The Conservatives remain Canada’s best funded political party, but for the first time in five years they are no longer taking in most of Canada’s political donations.
Financial reports posted on the Elections Canada website this week show that the Conservatives raised $4.1 million in the fourth quarter of 2011. While this was more than any other party, it was the worst fourth quarter result since before Stephen Harper became prime minister.
You can read the rest of the article on The Huffington Post Canada website here. It takes a look at how this fourth quarter of 2011 compares to others in the past.
Compared to the Conservatives' $4.1 million raised, the Liberals raised $2.8 million, the NDP $1.6 million, the Greens $383,000 and the Bloc Québécois $162,000. What does that mean in electoral terms?
Let's try to find out. In the second quarter of 2011, which happened to include a federal election, the Conservatives raised $8.2 million, more than the other four parties combined. The Liberals raised $3.6 million while the New Democrats raised $3.1 million. The Greens raked in almost $800,000 while the Bloc took in almost $600,000.
What did it get them? For the sake of this exercise, let's assume that money raised during the second quarter of 2011 is related to the number of votes each party received. How much money did each party have to raise to get one vote?
$1.41 per vote - Conservatives
$1.34 per vote - Greens
$1.31 per vote - Liberals
$0.69 per vote - New Democrats
$0.64 per vote - Bloc Québécois
With these numbers, let's "buy" votes using money raised in the fourth quarter. The end result, in total vote share (and with difference from the 2011 election result in brackets), is:
36.6% - Conservatives (-3.0)
29.5% - New Democrats (-1.1)
27.0% - Liberals (+8.1)
3.6% - Greens (-0.3)
3.2% - Bloc Québécois (-2.8)
This actually looks quite similar to the some of the polls that we've seen recently. But what it does put into context is that this was a very good quarter for the Liberals. Of course, the Conservatives still raised the most money but their advantage over the Liberals and, to a lesser extent, the New Democrats has been reduced. It almost appears that the Liberals and NDP have kept their fundraising machines ticking while the Conservatives have taken their foot off the gas a little.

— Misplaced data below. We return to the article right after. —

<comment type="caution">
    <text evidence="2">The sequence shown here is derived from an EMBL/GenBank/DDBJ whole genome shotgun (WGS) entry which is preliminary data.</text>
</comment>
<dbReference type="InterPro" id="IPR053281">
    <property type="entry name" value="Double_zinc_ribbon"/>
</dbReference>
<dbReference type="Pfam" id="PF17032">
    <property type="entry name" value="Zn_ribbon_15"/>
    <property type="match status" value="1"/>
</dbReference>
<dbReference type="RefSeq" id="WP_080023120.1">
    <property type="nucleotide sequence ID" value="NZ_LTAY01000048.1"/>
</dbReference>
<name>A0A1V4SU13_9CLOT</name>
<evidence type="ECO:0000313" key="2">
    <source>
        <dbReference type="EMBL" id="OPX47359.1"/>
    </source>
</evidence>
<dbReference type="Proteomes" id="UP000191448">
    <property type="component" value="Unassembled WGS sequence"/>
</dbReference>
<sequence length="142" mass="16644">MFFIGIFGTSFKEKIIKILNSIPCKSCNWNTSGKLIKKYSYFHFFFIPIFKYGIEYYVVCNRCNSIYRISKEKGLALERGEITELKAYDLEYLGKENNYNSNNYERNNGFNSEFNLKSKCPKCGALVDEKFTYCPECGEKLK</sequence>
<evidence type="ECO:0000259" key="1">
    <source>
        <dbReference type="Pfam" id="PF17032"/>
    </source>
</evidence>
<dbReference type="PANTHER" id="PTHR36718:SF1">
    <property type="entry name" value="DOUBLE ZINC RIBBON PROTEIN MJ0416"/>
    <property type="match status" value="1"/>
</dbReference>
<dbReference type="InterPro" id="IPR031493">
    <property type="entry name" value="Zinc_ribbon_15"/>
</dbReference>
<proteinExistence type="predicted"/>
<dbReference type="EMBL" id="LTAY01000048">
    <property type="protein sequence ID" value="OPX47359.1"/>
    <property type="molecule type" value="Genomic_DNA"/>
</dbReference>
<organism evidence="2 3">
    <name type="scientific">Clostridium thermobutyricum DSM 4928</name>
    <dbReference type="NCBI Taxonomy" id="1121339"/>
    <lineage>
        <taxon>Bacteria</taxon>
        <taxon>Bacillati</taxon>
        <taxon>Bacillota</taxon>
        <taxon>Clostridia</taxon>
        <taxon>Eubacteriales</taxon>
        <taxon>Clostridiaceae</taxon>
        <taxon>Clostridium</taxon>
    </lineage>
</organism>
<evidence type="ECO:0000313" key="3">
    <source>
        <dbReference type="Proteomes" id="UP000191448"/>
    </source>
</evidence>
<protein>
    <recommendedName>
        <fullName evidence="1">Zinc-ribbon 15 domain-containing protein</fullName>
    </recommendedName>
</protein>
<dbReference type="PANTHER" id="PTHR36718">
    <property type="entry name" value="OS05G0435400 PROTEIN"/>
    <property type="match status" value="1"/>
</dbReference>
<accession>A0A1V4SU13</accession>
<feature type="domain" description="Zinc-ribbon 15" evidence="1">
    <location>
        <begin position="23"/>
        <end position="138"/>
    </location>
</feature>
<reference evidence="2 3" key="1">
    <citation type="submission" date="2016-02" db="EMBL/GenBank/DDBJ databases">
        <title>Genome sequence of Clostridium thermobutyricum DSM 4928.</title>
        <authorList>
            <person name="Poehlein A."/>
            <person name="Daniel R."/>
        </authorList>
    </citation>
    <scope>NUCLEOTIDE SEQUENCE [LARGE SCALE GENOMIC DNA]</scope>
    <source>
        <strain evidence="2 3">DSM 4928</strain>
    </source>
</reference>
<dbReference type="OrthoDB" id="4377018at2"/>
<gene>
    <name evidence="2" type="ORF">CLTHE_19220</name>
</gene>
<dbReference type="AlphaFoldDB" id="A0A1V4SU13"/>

It should come as no surprise, however, that the Bloc Québécois would be having such a hard time of it after the May 2011 debacle. Adding to their trouble is that Quebec is heading towards an election, meaning the average Bloc donor is probably giving his or her money to the Parti Québécois, if at all. Translating that 3.2% in our exercise means a drop to about 12.5% in Quebec - absolute disaster for the Bloc. But the party tends to raise a lot of its funds at the local level, so perhaps this isn't as disastrous as it appears.
Also released this week were the fundraising totals of the NDP leadership hopefuls. Glen McGregor has a very neat graph here and the CBC has the actual details here. Brian Topp and Thomas Mulcair top the list, with Topp raising the most money but Mulcair having the most donors. Peggy Nash and Paul Dewar came in third and fourth, rounding out the top four. But surprisingly, Nathan Cullen pulled in the fifth most amount of money, coming up less than $8,000 short of Dewar's total. Cullen may be a much more important factor in this race than previously thought, as both he and Dewar have raised around $90,000 despite Dewar having the far greater national profile.
Martin Singh comes up with almost $50,000, while Roméo Saganash and Niki Ashton each raised less than $20,000.
These totals tell a slightly different story of the race than, for example, my endorsement rankings. Brian Topp is still in first, but Thomas Mulcair is very close and well ahead of both Nash and Dewar. Though those are the four frontrunners, Nathan Cullen is very much in the race and Niki Ashton is very much at the bottom. However, we don't know how much was raised in January and there is still more than a month before the convention, so these numbers could change dramatically before the end of March. But these totals do paint a portrait of the race that is easily the most objective and quantifiable information that we've seen so far in this campaign.